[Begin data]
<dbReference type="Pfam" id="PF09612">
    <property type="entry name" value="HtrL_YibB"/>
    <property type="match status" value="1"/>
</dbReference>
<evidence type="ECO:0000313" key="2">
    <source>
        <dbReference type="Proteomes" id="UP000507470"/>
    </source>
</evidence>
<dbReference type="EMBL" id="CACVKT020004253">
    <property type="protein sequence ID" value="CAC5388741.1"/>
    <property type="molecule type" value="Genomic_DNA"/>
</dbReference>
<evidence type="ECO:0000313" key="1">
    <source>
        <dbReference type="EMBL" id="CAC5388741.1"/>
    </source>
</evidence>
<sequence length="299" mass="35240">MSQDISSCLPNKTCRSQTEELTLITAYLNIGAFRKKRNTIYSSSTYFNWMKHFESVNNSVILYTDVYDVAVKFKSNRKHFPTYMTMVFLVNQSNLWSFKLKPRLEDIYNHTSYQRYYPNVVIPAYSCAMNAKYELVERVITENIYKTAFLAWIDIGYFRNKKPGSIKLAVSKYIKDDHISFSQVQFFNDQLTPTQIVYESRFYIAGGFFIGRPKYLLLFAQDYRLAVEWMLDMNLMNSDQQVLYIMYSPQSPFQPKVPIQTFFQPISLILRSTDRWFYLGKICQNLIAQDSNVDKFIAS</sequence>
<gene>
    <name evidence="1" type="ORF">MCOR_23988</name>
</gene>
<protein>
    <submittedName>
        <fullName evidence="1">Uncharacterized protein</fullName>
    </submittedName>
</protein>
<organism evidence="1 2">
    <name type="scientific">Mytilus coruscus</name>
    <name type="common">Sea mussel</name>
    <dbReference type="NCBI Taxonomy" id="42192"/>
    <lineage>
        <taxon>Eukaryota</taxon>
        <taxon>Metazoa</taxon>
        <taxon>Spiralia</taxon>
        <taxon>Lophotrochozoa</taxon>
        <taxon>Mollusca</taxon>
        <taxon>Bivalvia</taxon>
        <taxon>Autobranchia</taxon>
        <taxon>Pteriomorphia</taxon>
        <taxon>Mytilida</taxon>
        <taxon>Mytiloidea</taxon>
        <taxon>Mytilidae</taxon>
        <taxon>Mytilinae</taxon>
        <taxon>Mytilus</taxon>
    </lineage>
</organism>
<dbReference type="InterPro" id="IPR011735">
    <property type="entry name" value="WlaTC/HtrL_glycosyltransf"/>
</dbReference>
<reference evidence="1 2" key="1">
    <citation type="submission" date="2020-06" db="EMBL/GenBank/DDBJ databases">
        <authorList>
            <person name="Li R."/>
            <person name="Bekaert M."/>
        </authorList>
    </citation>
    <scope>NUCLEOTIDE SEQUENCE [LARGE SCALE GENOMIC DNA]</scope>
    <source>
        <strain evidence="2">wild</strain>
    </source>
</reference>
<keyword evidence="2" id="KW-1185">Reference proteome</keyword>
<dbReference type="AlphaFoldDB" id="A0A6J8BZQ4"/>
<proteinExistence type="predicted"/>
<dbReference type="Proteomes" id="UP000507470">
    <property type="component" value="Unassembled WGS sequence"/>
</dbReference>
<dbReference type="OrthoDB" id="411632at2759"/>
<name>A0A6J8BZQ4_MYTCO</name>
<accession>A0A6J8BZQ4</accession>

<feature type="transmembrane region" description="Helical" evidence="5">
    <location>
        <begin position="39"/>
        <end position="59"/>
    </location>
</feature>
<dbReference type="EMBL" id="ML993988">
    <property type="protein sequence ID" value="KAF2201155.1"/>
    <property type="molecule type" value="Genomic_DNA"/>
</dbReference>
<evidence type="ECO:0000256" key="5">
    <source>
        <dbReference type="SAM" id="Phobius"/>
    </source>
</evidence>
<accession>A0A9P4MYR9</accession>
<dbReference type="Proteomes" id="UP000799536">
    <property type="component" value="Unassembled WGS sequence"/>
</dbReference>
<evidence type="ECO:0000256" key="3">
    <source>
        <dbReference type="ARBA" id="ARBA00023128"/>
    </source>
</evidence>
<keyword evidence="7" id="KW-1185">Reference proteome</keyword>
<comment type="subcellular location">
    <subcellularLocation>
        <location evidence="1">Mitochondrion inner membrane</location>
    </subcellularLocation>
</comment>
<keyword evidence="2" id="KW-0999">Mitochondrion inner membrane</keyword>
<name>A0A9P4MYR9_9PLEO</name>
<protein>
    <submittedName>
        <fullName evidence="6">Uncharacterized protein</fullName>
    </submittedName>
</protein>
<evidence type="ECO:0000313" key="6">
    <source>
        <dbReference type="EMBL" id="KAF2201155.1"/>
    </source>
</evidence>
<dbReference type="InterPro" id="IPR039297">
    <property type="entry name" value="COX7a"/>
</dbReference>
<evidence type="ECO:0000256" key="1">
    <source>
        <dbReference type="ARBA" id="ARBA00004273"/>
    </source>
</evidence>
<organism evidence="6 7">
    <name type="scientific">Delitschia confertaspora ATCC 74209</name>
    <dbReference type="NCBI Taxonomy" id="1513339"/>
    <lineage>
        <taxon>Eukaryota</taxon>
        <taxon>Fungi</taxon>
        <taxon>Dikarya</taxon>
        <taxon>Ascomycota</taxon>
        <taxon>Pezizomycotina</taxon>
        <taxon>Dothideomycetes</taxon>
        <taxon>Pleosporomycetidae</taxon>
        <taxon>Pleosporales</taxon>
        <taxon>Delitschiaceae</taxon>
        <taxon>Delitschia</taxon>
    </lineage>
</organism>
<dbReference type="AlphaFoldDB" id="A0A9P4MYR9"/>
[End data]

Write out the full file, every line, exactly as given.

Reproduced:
<dbReference type="Pfam" id="PF09612">
    <property type="entry name" value="HtrL_YibB"/>
    <property type="match status" value="1"/>
</dbReference>
<evidence type="ECO:0000313" key="2">
    <source>
        <dbReference type="Proteomes" id="UP000507470"/>
    </source>
</evidence>
<dbReference type="EMBL" id="CACVKT020004253">
    <property type="protein sequence ID" value="CAC5388741.1"/>
    <property type="molecule type" value="Genomic_DNA"/>
</dbReference>
<evidence type="ECO:0000313" key="1">
    <source>
        <dbReference type="EMBL" id="CAC5388741.1"/>
    </source>
</evidence>
<sequence length="299" mass="35240">MSQDISSCLPNKTCRSQTEELTLITAYLNIGAFRKKRNTIYSSSTYFNWMKHFESVNNSVILYTDVYDVAVKFKSNRKHFPTYMTMVFLVNQSNLWSFKLKPRLEDIYNHTSYQRYYPNVVIPAYSCAMNAKYELVERVITENIYKTAFLAWIDIGYFRNKKPGSIKLAVSKYIKDDHISFSQVQFFNDQLTPTQIVYESRFYIAGGFFIGRPKYLLLFAQDYRLAVEWMLDMNLMNSDQQVLYIMYSPQSPFQPKVPIQTFFQPISLILRSTDRWFYLGKICQNLIAQDSNVDKFIAS</sequence>
<gene>
    <name evidence="1" type="ORF">MCOR_23988</name>
</gene>
<protein>
    <submittedName>
        <fullName evidence="1">Uncharacterized protein</fullName>
    </submittedName>
</protein>
<organism evidence="1 2">
    <name type="scientific">Mytilus coruscus</name>
    <name type="common">Sea mussel</name>
    <dbReference type="NCBI Taxonomy" id="42192"/>
    <lineage>
        <taxon>Eukaryota</taxon>
        <taxon>Metazoa</taxon>
        <taxon>Spiralia</taxon>
        <taxon>Lophotrochozoa</taxon>
        <taxon>Mollusca</taxon>
        <taxon>Bivalvia</taxon>
        <taxon>Autobranchia</taxon>
        <taxon>Pteriomorphia</taxon>
        <taxon>Mytilida</taxon>
        <taxon>Mytiloidea</taxon>
        <taxon>Mytilidae</taxon>
        <taxon>Mytilinae</taxon>
        <taxon>Mytilus</taxon>
    </lineage>
</organism>
<dbReference type="InterPro" id="IPR011735">
    <property type="entry name" value="WlaTC/HtrL_glycosyltransf"/>
</dbReference>
<reference evidence="1 2" key="1">
    <citation type="submission" date="2020-06" db="EMBL/GenBank/DDBJ databases">
        <authorList>
            <person name="Li R."/>
            <person name="Bekaert M."/>
        </authorList>
    </citation>
    <scope>NUCLEOTIDE SEQUENCE [LARGE SCALE GENOMIC DNA]</scope>
    <source>
        <strain evidence="2">wild</strain>
    </source>
</reference>
<keyword evidence="2" id="KW-1185">Reference proteome</keyword>
<dbReference type="AlphaFoldDB" id="A0A6J8BZQ4"/>
<proteinExistence type="predicted"/>
<dbReference type="Proteomes" id="UP000507470">
    <property type="component" value="Unassembled WGS sequence"/>
</dbReference>
<dbReference type="OrthoDB" id="411632at2759"/>
<name>A0A6J8BZQ4_MYTCO</name>
<accession>A0A6J8BZQ4</accession>

<feature type="transmembrane region" description="Helical" evidence="5">
    <location>
        <begin position="39"/>
        <end position="59"/>
    </location>
</feature>
<dbReference type="EMBL" id="ML993988">
    <property type="protein sequence ID" value="KAF2201155.1"/>
    <property type="molecule type" value="Genomic_DNA"/>
</dbReference>
<evidence type="ECO:0000256" key="5">
    <source>
        <dbReference type="SAM" id="Phobius"/>
    </source>
</evidence>
<accession>A0A9P4MYR9</accession>
<dbReference type="Proteomes" id="UP000799536">
    <property type="component" value="Unassembled WGS sequence"/>
</dbReference>
<evidence type="ECO:0000256" key="3">
    <source>
        <dbReference type="ARBA" id="ARBA00023128"/>
    </source>
</evidence>
<keyword evidence="7" id="KW-1185">Reference proteome</keyword>
<comment type="subcellular location">
    <subcellularLocation>
        <location evidence="1">Mitochondrion inner membrane</location>
    </subcellularLocation>
</comment>
<keyword evidence="2" id="KW-0999">Mitochondrion inner membrane</keyword>
<name>A0A9P4MYR9_9PLEO</name>
<protein>
    <submittedName>
        <fullName evidence="6">Uncharacterized protein</fullName>
    </submittedName>
</protein>
<evidence type="ECO:0000313" key="6">
    <source>
        <dbReference type="EMBL" id="KAF2201155.1"/>
    </source>
</evidence>
<dbReference type="InterPro" id="IPR039297">
    <property type="entry name" value="COX7a"/>
</dbReference>
<evidence type="ECO:0000256" key="1">
    <source>
        <dbReference type="ARBA" id="ARBA00004273"/>
    </source>
</evidence>
<organism evidence="6 7">
    <name type="scientific">Delitschia confertaspora ATCC 74209</name>
    <dbReference type="NCBI Taxonomy" id="1513339"/>
    <lineage>
        <taxon>Eukaryota</taxon>
        <taxon>Fungi</taxon>
        <taxon>Dikarya</taxon>
        <taxon>Ascomycota</taxon>
        <taxon>Pezizomycotina</taxon>
        <taxon>Dothideomycetes</taxon>
        <taxon>Pleosporomycetidae</taxon>
        <taxon>Pleosporales</taxon>
        <taxon>Delitschiaceae</taxon>
        <taxon>Delitschia</taxon>
    </lineage>
</organism>
<dbReference type="AlphaFoldDB" id="A0A9P4MYR9"/>